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Talking with your child about bullying

Waverley College Assembly

From Graham Leddie, Deputy Head of College

More than 930,000 students from over 2060 schools ‘took a stand together’ across Australia on the National Action Day for Bullying and Violence – 18 March – to send a clear message that bullying and violence are not okay at any time. Each boy received a card for them to keep in their wallet at all times with some hints on what to do if they are bullied. The card also has information they can access online and phone numbers to call for assistance.

At Waverley College we aim to create a safe and supportive school community for everyone.

Sometimes it can be difficult for parents or carers to know what to do when their child talks to them about bullying.

You are an important part of our work to prevent bullying and to respond effectively if it happens. Stopping bullying involves everyone.

If your child talks to you about bullying:

  • Listen calmly and get the full story. Your calm response is important to allow your child to tell you all about the situation. After they’ve told you their story, ask questions to get more details if you need to: who, what, where,  when. Although you may feel some strong emotions about your child’s experience, try to keep calm to avoid more distress to your child.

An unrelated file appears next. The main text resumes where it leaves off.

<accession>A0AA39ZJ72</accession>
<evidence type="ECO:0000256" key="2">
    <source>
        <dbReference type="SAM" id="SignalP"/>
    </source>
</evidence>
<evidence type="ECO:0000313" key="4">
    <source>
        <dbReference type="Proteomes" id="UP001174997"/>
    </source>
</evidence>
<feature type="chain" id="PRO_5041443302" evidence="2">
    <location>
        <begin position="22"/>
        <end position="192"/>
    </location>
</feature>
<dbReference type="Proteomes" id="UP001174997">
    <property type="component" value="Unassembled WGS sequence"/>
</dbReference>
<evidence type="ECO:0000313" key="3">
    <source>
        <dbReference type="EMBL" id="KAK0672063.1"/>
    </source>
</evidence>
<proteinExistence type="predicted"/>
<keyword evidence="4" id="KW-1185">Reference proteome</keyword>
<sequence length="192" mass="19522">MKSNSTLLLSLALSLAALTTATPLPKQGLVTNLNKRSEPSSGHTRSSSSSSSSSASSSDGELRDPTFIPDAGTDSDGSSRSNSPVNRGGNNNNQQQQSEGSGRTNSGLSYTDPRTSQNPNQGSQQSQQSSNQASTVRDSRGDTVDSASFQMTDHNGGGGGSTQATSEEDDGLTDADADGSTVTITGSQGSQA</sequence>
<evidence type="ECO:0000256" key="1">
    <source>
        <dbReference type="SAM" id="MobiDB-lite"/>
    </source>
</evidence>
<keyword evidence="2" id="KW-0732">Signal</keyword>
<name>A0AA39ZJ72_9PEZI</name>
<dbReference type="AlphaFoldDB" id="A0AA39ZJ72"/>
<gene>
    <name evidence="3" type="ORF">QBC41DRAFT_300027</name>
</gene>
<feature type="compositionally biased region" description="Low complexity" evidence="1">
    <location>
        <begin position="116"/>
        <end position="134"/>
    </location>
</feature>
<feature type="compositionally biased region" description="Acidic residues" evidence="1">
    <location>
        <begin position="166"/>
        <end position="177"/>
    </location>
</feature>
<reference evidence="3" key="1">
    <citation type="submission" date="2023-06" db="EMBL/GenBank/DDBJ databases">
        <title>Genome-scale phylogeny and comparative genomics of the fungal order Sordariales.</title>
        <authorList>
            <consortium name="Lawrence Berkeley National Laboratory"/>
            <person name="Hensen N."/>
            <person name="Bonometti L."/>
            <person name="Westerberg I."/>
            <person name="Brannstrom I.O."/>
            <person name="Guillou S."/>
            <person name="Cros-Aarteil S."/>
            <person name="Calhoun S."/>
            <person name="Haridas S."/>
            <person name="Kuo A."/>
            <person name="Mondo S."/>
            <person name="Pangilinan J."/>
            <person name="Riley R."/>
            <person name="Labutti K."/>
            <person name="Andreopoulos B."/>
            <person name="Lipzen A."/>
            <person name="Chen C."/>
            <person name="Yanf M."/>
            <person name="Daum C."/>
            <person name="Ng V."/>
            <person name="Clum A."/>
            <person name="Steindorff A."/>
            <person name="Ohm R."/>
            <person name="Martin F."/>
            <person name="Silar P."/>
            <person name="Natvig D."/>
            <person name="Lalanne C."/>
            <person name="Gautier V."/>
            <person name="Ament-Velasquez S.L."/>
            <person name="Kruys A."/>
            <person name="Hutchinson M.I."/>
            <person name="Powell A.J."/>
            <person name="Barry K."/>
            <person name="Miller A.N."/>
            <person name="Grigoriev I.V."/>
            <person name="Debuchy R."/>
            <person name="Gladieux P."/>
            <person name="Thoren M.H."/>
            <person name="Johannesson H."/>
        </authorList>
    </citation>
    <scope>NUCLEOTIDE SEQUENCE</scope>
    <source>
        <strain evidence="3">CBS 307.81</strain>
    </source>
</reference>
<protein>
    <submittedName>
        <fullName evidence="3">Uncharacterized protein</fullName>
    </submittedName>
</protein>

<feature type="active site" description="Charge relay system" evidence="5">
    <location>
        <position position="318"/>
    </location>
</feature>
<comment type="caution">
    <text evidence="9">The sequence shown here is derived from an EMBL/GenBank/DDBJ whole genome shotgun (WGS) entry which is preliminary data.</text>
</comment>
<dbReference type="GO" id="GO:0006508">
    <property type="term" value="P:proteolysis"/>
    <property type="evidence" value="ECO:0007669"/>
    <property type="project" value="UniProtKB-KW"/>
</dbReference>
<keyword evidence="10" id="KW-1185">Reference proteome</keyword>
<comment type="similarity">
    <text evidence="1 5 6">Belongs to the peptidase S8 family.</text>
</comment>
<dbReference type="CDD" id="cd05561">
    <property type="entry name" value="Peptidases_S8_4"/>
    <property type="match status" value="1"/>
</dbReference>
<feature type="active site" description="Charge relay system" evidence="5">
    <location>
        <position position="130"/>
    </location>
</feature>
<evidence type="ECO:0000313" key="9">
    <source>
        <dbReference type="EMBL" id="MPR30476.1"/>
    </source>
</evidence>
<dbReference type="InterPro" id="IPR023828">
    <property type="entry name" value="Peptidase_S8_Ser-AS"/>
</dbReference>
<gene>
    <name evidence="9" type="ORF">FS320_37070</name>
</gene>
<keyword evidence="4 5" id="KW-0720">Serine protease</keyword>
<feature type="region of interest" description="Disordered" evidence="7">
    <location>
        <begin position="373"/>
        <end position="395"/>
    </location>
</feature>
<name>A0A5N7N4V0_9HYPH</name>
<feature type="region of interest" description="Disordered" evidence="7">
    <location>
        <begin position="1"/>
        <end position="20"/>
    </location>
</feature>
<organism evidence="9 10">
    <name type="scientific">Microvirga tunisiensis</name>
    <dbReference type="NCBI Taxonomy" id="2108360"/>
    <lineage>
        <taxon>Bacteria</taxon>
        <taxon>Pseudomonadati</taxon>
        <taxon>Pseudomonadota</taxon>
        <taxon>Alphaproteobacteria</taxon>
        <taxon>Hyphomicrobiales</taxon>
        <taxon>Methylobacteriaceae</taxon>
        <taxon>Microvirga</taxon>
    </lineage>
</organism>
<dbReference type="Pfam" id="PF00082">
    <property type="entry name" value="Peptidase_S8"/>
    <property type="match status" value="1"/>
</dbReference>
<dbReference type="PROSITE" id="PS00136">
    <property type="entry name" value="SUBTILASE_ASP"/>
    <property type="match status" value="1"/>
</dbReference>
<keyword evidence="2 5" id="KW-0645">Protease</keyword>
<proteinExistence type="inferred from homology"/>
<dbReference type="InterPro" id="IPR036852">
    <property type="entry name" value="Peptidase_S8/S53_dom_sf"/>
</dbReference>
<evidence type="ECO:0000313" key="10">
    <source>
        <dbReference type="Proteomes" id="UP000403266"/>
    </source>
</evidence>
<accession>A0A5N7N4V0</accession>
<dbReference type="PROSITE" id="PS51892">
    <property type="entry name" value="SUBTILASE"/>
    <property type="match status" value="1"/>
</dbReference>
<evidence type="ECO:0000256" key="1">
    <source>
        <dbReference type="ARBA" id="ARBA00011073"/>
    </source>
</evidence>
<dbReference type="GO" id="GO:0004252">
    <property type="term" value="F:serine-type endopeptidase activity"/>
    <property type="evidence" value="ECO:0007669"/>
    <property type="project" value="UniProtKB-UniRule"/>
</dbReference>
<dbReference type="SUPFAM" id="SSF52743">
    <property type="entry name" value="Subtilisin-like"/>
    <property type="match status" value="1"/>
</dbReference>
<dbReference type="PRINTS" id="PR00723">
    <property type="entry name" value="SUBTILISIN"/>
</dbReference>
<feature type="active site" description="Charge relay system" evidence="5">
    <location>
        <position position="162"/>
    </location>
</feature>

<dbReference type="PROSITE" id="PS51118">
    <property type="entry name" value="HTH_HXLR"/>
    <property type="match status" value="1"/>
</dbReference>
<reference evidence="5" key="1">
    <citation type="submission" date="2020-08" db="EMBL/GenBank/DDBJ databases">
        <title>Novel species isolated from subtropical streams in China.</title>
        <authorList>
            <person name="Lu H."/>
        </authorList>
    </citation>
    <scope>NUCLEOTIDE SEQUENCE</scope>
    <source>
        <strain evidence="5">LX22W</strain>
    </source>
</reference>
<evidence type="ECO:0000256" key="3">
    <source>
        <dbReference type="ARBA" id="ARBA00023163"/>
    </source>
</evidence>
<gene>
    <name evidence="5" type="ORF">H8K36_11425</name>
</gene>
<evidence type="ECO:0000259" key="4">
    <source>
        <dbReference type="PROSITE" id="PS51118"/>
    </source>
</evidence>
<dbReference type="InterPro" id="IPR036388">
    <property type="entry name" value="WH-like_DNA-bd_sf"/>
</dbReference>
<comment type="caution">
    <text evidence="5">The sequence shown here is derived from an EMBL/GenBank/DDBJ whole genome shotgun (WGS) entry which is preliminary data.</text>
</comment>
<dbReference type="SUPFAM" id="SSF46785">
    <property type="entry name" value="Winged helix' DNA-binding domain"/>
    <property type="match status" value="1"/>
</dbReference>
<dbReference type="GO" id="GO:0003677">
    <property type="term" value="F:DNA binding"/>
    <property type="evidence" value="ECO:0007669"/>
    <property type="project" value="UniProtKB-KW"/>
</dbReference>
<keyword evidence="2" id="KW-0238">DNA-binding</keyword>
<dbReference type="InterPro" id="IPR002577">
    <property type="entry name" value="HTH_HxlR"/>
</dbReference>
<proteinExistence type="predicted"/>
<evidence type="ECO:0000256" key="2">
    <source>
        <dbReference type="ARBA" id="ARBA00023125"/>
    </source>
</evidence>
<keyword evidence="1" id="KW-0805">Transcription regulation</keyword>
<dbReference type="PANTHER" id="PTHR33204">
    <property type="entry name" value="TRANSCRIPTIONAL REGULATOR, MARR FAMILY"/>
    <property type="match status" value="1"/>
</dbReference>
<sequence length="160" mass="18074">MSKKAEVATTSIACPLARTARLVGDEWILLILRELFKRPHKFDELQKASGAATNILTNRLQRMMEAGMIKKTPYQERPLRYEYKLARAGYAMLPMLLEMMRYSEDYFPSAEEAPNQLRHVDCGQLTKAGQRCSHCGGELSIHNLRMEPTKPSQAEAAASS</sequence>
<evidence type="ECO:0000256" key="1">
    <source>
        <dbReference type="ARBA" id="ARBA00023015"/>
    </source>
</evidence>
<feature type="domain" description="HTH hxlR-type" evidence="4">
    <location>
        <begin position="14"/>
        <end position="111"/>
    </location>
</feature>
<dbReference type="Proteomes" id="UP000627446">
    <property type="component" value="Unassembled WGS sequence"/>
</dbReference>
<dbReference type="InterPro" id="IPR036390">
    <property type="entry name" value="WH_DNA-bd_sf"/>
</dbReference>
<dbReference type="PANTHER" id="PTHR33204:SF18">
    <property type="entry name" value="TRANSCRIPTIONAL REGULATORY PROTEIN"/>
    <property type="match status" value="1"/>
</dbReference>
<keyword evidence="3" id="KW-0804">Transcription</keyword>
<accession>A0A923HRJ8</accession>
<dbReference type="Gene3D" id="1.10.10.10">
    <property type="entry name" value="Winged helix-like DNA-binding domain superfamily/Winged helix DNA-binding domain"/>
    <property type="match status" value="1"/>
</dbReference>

• Reassure your child they are not to blame. Many children blame themselves and this may make them feel even worse. You could say things like, ‘That sounds really hard to deal with. No one should have to put up with that.’ or ‘I’m so glad you told me. You should be able to feel safe at school; that’s not fair at all’.
  • Ask your child what they want to do and what they want you to do. A critical part of your response is to avoid jumping in to solve the problem. While it is natural to want to protect your child, helping them to find their own solution is a better option. It helps them feel they have some power in the situation.
  • Visit to find some strategies. The website has tips and ideas for different bullying situations. One idea is to practise strategies at home to help your child feel more confident.
  • Contact the school. Your child may be reluctant for you to do this, so discuss the idea and reassure them that the school would want to know and is able to help. Make an appointment to meet with your child’s Head of Year and, if you need to, ask to talk with the Head of College. Contact the school immediately if you have a concern about your child’s safety.
  • Check in regularly with your child. Keep the conversation going. It can take time to resolve issues, so check in regularly with your child about their experiences and their feelings. Your ongoing support is important.

If you are looking for support for yourself to deal with a bullying situation, you will find ideas on the Bullying. No Way! website for parents. As well, please contact the school if you would like to discuss any aspect of our approach to preventing bullying.

Thanks for your support to make our school a great school for everyone.